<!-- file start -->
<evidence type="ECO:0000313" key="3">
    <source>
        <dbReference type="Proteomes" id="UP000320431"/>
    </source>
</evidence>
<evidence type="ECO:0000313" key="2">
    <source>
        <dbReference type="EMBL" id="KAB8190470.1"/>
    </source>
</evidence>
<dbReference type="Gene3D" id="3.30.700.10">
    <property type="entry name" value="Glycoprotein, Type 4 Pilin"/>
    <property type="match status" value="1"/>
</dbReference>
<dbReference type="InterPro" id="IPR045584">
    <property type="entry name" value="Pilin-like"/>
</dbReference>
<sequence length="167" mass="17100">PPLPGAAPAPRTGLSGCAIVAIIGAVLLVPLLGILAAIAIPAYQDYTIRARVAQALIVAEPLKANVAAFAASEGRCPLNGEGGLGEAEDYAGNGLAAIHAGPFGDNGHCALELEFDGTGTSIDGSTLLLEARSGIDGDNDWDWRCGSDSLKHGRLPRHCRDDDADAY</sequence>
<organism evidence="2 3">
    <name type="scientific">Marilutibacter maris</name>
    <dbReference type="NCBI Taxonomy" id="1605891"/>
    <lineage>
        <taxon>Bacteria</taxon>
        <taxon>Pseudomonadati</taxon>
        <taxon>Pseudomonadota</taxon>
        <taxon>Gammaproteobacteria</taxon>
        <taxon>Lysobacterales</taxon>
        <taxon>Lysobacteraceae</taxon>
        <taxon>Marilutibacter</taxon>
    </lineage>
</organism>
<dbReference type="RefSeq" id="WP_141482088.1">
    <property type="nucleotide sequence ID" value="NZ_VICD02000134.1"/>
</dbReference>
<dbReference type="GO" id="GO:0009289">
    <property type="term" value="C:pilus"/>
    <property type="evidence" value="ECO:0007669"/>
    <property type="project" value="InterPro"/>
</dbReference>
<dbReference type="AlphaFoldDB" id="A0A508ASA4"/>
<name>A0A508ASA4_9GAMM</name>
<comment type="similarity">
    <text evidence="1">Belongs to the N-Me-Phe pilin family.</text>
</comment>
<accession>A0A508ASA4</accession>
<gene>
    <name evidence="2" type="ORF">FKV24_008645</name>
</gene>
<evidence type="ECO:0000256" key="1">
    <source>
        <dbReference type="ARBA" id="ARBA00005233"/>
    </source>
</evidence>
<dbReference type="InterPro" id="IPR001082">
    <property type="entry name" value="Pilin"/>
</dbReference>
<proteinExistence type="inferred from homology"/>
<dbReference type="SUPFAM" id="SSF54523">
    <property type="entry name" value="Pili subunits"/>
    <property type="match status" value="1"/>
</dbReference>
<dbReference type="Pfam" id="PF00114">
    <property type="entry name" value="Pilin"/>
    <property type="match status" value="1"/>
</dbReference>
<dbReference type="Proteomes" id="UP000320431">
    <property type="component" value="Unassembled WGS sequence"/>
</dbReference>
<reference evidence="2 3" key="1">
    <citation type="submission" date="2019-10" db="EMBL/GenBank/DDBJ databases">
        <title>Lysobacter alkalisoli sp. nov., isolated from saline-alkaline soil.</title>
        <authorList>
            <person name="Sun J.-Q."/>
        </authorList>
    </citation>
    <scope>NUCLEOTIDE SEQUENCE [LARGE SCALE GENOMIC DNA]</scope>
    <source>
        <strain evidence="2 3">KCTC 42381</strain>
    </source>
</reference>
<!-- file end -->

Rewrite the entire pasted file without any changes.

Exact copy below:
<evidence type="ECO:0000313" key="3">
    <source>
        <dbReference type="Proteomes" id="UP000320431"/>
    </source>
</evidence>
<evidence type="ECO:0000313" key="2">
    <source>
        <dbReference type="EMBL" id="KAB8190470.1"/>
    </source>
</evidence>
<dbReference type="Gene3D" id="3.30.700.10">
    <property type="entry name" value="Glycoprotein, Type 4 Pilin"/>
    <property type="match status" value="1"/>
</dbReference>
<dbReference type="InterPro" id="IPR045584">
    <property type="entry name" value="Pilin-like"/>
</dbReference>
<sequence length="167" mass="17100">PPLPGAAPAPRTGLSGCAIVAIIGAVLLVPLLGILAAIAIPAYQDYTIRARVAQALIVAEPLKANVAAFAASEGRCPLNGEGGLGEAEDYAGNGLAAIHAGPFGDNGHCALELEFDGTGTSIDGSTLLLEARSGIDGDNDWDWRCGSDSLKHGRLPRHCRDDDADAY</sequence>
<organism evidence="2 3">
    <name type="scientific">Marilutibacter maris</name>
    <dbReference type="NCBI Taxonomy" id="1605891"/>
    <lineage>
        <taxon>Bacteria</taxon>
        <taxon>Pseudomonadati</taxon>
        <taxon>Pseudomonadota</taxon>
        <taxon>Gammaproteobacteria</taxon>
        <taxon>Lysobacterales</taxon>
        <taxon>Lysobacteraceae</taxon>
        <taxon>Marilutibacter</taxon>
    </lineage>
</organism>
<dbReference type="RefSeq" id="WP_141482088.1">
    <property type="nucleotide sequence ID" value="NZ_VICD02000134.1"/>
</dbReference>
<dbReference type="GO" id="GO:0009289">
    <property type="term" value="C:pilus"/>
    <property type="evidence" value="ECO:0007669"/>
    <property type="project" value="InterPro"/>
</dbReference>
<dbReference type="AlphaFoldDB" id="A0A508ASA4"/>
<name>A0A508ASA4_9GAMM</name>
<comment type="similarity">
    <text evidence="1">Belongs to the N-Me-Phe pilin family.</text>
</comment>
<accession>A0A508ASA4</accession>
<gene>
    <name evidence="2" type="ORF">FKV24_008645</name>
</gene>
<evidence type="ECO:0000256" key="1">
    <source>
        <dbReference type="ARBA" id="ARBA00005233"/>
    </source>
</evidence>
<dbReference type="InterPro" id="IPR001082">
    <property type="entry name" value="Pilin"/>
</dbReference>
<proteinExistence type="inferred from homology"/>
<dbReference type="SUPFAM" id="SSF54523">
    <property type="entry name" value="Pili subunits"/>
    <property type="match status" value="1"/>
</dbReference>
<dbReference type="Pfam" id="PF00114">
    <property type="entry name" value="Pilin"/>
    <property type="match status" value="1"/>
</dbReference>
<dbReference type="Proteomes" id="UP000320431">
    <property type="component" value="Unassembled WGS sequence"/>
</dbReference>
<reference evidence="2 3" key="1">
    <citation type="submission" date="2019-10" db="EMBL/GenBank/DDBJ databases">
        <title>Lysobacter alkalisoli sp. nov., isolated from saline-alkaline soil.</title>
        <authorList>
            <person name="Sun J.-Q."/>
        </authorList>
    </citation>
    <scope>NUCLEOTIDE SEQUENCE [LARGE SCALE GENOMIC DNA]</scope>
    <source>
        <strain evidence="2 3">KCTC 42381</strain>
    </source>
</reference>